Last summer, David took his airboat down to the coast when we went on vacation. During the 2nd ride of the weekend, the prop slung apart sending large shards of wood through the side of the hull. David jumped ship as the boat began to take on water. A fellow airboater came to his rescue and towed him to shore. This was the 3rd time the airboat tried to kill David, so he decided to patch up the hull and try a new angle.
He has since created a paddle wheel (yup, just like the old steamboats) that fits on the old airboat hull. He patched up the damaged parts, got rid of the remnants of the cage and rigging from the airboat, and is currently designing a rudder system to steer this new contraption.
Honestly, I was a bit skeptical when David began this project. He can come up with some pretty wild ideas sometimes. I’ve been watching him work on this boat for almost a year now, but I never imagined it would actually work.
Well, it does work; and it’s actually a lot of fun to ride in. It’s not nearly as loud as the airboat was and it keeps a moderate pace all of the time. Once he adds some seats and gets the steering controls finished, it’s going to be a nice boat to use on a regular basis.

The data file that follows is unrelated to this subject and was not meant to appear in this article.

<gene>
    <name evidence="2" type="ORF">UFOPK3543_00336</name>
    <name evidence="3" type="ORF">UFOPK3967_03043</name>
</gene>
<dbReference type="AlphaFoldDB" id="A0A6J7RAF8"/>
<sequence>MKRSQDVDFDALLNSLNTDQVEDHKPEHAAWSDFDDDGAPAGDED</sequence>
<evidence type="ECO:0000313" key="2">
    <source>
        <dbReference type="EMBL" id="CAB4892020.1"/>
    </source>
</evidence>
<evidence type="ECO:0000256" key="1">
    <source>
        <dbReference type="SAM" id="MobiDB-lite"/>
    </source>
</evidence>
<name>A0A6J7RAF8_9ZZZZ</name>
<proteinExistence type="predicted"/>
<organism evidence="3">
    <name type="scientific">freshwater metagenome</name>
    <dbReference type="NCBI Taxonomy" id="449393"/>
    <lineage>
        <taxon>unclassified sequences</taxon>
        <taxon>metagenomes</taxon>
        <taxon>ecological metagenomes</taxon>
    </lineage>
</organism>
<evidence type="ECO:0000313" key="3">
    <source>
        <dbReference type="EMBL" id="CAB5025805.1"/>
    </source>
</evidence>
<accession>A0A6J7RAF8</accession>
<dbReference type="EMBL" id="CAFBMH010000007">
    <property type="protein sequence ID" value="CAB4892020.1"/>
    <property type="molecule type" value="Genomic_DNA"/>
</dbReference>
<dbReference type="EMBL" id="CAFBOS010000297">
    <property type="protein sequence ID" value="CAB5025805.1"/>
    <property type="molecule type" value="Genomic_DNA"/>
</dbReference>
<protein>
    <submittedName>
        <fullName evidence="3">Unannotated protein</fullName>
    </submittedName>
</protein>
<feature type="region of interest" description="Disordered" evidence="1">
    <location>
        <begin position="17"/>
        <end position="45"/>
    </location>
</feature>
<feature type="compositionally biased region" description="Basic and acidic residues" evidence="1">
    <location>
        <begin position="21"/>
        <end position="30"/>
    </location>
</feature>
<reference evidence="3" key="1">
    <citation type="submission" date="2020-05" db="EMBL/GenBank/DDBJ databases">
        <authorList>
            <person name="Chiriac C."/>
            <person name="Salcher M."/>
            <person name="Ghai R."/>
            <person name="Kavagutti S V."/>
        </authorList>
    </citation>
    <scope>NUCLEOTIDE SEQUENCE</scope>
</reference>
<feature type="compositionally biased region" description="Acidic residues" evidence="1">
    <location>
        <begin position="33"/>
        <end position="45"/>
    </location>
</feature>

Through this boat renovation process, I have been reminded of how God works in our lives. Just like the airboat broke apart and had to be dismantled, so do we. God’s got to break apart who we once were and dismantle the lives we built for ourselves. But then, using the same hull, He patches up the damaged parts, gets rid of the remnants of the old cage (captivity in sin), and designs a whole new rudder system to steer this brand new creation He has designed. I’m blown away at how God takes a vessel that can’t even float and creates something completely new and totally usable. And just like the patches on the airboat act as a reminder of a crazy and remarkable story; we, too, have scars that tell a story of God’s amazing grace in our lives.
I’ll leave you with one thing to chew on: Your “hull” is never too damaged to be redeemed.